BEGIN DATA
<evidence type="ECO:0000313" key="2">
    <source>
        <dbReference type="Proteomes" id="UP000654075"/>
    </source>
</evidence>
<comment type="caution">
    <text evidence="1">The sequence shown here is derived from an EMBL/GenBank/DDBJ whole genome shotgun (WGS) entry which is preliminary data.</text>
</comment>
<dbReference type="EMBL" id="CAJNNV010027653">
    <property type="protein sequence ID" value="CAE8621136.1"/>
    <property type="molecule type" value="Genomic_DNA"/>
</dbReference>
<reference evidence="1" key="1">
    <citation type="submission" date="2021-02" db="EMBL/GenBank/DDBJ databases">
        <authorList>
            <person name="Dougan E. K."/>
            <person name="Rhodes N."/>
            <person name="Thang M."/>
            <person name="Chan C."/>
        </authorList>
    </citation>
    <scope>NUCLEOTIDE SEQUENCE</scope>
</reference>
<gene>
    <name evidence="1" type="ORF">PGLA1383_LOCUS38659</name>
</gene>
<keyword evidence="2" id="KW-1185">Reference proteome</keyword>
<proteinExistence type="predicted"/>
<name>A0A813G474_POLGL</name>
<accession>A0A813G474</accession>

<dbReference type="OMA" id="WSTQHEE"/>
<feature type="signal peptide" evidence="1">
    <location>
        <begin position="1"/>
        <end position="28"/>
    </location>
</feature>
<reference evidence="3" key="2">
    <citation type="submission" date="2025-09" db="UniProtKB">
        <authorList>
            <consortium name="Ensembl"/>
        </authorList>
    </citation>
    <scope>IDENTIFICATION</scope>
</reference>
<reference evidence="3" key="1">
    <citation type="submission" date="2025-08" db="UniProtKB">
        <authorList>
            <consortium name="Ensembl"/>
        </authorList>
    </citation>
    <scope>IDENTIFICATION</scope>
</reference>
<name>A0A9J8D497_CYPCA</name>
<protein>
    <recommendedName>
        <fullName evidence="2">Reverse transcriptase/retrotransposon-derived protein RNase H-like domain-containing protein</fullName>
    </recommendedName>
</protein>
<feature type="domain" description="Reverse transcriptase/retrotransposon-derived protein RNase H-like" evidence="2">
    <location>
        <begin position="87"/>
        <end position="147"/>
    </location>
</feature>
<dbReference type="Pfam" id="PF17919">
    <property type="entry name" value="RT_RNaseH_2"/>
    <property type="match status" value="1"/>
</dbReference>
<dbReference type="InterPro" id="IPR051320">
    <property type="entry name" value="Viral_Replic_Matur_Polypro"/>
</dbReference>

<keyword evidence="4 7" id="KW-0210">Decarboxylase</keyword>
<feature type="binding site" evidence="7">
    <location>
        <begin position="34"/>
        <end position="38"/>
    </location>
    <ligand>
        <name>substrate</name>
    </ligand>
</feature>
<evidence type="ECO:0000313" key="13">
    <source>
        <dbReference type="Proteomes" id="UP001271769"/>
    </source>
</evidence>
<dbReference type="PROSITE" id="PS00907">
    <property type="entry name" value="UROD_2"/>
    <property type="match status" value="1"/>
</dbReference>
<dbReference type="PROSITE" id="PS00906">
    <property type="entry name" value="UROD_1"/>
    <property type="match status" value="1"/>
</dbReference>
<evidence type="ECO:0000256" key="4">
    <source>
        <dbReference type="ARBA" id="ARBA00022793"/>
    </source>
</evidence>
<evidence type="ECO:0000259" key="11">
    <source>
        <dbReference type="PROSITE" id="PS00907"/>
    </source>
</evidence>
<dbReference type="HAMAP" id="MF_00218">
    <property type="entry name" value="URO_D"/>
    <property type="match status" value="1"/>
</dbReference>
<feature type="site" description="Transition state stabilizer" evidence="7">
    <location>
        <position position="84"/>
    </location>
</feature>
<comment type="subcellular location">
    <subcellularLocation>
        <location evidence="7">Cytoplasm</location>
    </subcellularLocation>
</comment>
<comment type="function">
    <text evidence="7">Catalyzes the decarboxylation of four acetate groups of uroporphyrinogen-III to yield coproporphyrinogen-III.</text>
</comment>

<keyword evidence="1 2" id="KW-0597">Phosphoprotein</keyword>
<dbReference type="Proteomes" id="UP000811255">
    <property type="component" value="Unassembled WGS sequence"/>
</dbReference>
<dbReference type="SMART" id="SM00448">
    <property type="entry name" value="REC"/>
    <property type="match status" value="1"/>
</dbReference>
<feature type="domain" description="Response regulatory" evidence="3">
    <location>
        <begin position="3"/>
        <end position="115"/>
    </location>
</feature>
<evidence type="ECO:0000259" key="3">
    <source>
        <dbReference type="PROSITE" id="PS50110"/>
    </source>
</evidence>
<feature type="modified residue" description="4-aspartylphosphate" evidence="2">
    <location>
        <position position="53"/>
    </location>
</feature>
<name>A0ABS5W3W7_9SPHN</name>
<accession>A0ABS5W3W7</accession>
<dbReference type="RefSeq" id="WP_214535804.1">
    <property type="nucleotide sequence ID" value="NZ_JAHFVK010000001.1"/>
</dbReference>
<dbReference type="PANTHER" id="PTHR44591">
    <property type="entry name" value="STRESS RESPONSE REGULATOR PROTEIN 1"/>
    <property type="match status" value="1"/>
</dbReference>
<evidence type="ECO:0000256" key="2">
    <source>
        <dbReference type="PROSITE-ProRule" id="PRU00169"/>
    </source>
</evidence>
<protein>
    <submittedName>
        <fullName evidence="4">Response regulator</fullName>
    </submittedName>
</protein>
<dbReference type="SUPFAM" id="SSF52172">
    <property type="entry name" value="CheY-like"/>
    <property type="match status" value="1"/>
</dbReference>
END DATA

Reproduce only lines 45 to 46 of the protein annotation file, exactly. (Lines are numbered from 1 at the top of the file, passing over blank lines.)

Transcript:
</reference>
<reference evidence="3" key="1">